Bevilacqua Cries Foul Over Reports Colleagues Won’t Elect Him Haverhill Council President

Haverhill City Councilor Joseph J. Bevilacqua. (WHAV News file photograph by Jay Saulnier)

Although he was the top vote-getter, Councilor Joseph J. Bevilacqua at this point doesn’t have the support of his colleagues to become president of the Haverhill City Council in January.

City Councilor Melinda E. Barrett. (WHAV News file photograph.)

Instead, the majority of councilors say they are leaning toward naming former Council Vice President Melinda E. Barrett as president and Colin F. LePage as vice president on inauguration day. Bevilacqua told WHAV Sunday councilors should honor a 50-year tradition where most times, but not always, the highest vote-getter gets the nod. He said he first learned election night of trouble ahead when he congratulated a fellow member on his win.

“And he said to me, ‘we have to talk.’ The minute he said that to me, I knew there was a problem. I couldn’t imagine what it could be because I’ve known—having worked for the city for so many years—I’ve known the tradition has been that whoever was the top vote recipient became the Council president,” he said.

A person closely associated with councilors summed up the factors weighing against Bevilacqua, saying “he has a long history of grandstanding, throwing others under the bus and, when he gets push back, acts like a victim. It has left him in a precarious position.”

Haverhill City Council President John A. Michitson. (WHAV News file photograph.)

Sitting Council President John A. Michitson, second highest vote-getter, told WHAV he doesn’t want the job, saying, “I’m stepping aside so I can focus on the key issues that have not been addressed enough, and not spend so much time on the administration of the City Council.” He said he’s not showing his cards on how he plans to vote Jan. 6, but noted, “How one handles this kind of situation is quite telling.”

Bevilacqua said he emailed all of his colleagues last Thursday and spoke to six councilors by telephone. He learned he did not have their support. Each person he reached didn’t challenge his qualifications, but accused him of not going along, especially on hot topics like recreational marijuana; making them take “tough votes” and campaigning “too hard.”

Bevilacqua remarks, “And one actually told me they’re going to ‘punish me.’ That’s an actual quote from a city councilor that they’re going to punish me and not elect me president.”

He said an unnamed person close to other councilors told him they had been “plotting” against him the last 30 days in the event he became the highest vote-getter. All others, who asked not to be identified by name, said the issue did not come up in advance of the election.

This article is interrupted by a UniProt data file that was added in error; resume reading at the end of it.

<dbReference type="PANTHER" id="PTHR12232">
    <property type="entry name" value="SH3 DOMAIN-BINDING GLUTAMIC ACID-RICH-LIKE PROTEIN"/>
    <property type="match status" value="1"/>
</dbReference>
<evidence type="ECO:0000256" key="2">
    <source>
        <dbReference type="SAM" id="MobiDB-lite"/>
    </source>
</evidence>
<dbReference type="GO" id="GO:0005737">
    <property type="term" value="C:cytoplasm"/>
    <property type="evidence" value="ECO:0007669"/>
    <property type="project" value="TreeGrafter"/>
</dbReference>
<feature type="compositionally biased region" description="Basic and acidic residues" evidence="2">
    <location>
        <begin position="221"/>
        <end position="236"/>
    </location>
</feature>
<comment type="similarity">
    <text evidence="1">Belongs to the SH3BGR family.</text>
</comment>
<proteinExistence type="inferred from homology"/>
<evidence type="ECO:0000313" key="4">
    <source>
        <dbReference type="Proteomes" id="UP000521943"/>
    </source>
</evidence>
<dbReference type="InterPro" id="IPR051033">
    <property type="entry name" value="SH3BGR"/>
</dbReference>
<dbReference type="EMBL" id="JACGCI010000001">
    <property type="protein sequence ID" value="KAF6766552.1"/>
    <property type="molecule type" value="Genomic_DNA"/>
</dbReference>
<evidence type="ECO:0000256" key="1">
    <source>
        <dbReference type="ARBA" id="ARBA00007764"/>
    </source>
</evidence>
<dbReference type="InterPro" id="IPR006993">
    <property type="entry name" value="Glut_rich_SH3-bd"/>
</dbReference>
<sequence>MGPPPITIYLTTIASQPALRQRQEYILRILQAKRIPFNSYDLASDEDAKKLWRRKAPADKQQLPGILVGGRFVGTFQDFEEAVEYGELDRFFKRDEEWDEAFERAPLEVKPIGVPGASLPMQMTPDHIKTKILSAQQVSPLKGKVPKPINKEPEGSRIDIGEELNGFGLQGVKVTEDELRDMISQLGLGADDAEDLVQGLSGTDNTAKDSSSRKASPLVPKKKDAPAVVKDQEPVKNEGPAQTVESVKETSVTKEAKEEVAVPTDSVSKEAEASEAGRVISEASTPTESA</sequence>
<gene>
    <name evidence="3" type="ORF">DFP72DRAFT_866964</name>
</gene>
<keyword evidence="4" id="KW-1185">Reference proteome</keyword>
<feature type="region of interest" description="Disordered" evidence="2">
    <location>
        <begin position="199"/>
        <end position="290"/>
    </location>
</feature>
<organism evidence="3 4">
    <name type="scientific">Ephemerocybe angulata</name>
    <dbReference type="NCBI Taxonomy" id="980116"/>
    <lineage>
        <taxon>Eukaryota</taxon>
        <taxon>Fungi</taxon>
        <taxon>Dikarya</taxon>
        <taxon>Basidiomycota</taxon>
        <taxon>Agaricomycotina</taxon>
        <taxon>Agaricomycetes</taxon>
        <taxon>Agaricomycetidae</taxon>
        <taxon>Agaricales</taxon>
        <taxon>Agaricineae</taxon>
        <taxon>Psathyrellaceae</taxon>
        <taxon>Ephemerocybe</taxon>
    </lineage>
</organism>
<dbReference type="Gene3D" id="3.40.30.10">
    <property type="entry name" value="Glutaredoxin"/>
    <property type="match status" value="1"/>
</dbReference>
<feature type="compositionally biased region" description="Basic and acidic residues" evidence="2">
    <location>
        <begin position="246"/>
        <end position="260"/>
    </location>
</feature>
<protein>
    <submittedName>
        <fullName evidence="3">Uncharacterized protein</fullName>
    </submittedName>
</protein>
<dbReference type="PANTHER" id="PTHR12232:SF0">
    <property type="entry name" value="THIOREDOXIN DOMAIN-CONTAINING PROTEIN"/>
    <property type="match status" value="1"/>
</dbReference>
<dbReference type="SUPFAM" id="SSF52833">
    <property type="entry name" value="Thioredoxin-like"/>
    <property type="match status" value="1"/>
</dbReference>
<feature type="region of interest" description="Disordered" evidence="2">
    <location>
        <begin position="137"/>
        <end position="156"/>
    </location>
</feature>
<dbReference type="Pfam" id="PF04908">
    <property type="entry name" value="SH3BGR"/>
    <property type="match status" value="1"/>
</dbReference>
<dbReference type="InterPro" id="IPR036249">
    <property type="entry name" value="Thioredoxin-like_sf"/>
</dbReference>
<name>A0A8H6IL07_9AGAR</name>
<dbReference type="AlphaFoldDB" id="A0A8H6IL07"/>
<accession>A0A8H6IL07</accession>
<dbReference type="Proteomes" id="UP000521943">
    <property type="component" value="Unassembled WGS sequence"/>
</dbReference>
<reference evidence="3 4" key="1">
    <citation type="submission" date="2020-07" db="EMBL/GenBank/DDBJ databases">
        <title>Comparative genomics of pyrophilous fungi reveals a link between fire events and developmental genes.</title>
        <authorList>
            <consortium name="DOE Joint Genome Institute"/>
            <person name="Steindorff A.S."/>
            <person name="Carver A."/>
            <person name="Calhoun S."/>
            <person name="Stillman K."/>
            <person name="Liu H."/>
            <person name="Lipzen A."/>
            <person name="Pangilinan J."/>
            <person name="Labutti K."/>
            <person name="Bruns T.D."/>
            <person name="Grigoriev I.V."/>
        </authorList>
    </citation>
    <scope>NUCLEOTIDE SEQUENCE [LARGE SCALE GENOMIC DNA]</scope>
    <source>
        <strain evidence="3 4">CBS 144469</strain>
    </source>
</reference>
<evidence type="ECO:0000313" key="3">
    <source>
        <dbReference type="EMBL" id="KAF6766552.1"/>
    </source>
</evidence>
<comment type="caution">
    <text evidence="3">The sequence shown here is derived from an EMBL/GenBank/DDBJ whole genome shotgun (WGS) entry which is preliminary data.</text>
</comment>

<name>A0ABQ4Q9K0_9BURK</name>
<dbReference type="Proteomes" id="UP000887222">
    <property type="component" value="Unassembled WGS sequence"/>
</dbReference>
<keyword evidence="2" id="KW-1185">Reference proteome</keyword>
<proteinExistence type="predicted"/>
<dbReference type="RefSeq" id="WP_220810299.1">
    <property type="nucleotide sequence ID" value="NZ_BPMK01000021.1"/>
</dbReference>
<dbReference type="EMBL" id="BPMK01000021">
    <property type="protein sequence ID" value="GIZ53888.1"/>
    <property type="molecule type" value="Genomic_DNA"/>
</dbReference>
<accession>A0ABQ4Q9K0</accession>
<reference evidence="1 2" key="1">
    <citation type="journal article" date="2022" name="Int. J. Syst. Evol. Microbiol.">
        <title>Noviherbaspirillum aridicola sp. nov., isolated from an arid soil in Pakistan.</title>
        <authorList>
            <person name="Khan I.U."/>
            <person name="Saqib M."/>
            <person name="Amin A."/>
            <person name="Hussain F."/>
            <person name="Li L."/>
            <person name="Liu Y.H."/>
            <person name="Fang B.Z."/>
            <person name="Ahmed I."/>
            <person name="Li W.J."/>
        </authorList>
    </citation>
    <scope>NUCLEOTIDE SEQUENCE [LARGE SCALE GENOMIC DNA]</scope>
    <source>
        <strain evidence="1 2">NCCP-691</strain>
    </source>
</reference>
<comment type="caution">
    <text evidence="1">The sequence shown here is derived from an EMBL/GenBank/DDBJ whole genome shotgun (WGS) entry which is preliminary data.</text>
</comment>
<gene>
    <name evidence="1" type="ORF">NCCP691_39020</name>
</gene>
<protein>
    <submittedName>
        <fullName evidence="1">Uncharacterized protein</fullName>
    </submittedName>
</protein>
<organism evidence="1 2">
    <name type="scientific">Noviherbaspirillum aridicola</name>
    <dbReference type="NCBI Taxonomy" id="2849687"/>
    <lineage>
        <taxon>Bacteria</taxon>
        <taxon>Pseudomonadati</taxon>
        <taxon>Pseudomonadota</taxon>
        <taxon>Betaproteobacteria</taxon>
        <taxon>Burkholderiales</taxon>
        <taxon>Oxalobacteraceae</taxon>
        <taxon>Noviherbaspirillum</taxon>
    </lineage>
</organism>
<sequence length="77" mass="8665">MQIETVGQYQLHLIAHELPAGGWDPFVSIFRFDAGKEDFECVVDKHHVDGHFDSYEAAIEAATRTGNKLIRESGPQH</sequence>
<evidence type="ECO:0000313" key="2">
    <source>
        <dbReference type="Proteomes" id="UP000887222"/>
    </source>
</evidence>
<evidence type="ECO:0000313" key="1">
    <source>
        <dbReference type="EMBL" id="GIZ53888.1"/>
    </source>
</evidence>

Haverhill Mayor James J. Fiorentini. (WHAV News file photograph.)

Bevilacqua has the support of Mayor James J. Fiorentini and an informal group of voters who have invited the public to hear their concerns Thursday, 6 p.m., at Battlegrounds Coffee, downtown. Adding intrigue to the debate is a feeling among some that Fiorentini will step down during his term, allowing the Council president to become acting mayor. The mayor disputes the rumor, saying, “I’m not resigning, but if I were to die, there would be a special election. The voters will decide.” Bevilacqua agrees some councilors are thinking ahead to the next mayor, but that other members want to be able to pick a likely successor.

Bevilacqua garnered 6,029 votes—the only Council candidate to break the 6,000-vote mark. Bevilacqua says he was also elected five times to the School Committee and was usually the top vote-getter in that race too. He said while he is disappointed by what appears will be the outcome, his family is most upset.

“That’s not what this is about. This is about the voter, to respect the will of the voter as has been done in past year. So, if you go back, you go back to John Guerin, Mike Hart, (Michael) Bresnahan, Brian Dempsey, Ted Pelosi—who had multiple terms as president, John Michitson—who had multiple terms as president. It’s been a tradition of the city that the City Council would respect the voters and elect as City Council president as top vote recipient,” he said

He said he asked a question of each councilor with whom he spoke. “Don’t you respect the voters, and they said, ‘it’s not about the voters, it’s about us. We make the decision and, in two years, they’ll forget all about this.”

City councilors are paid $15,000 annually and the council president receives an extra $3,000. Bevilacqua said he is not interested in a lesser title such as vice president.

City Council rules do not specify the highest vote recipient becomes president. Instead, the rules indicate, “The City Council shall, by majority vote of all members elected, elect a president and vice president from its own members; and the persons elected shall likewise make oath to perform faithfully the duties of the respective offices to which they are so elected at the same meeting, except any member-elect not present shall make oath at the first regular meeting of the City Council thereafter which s/he attends.”

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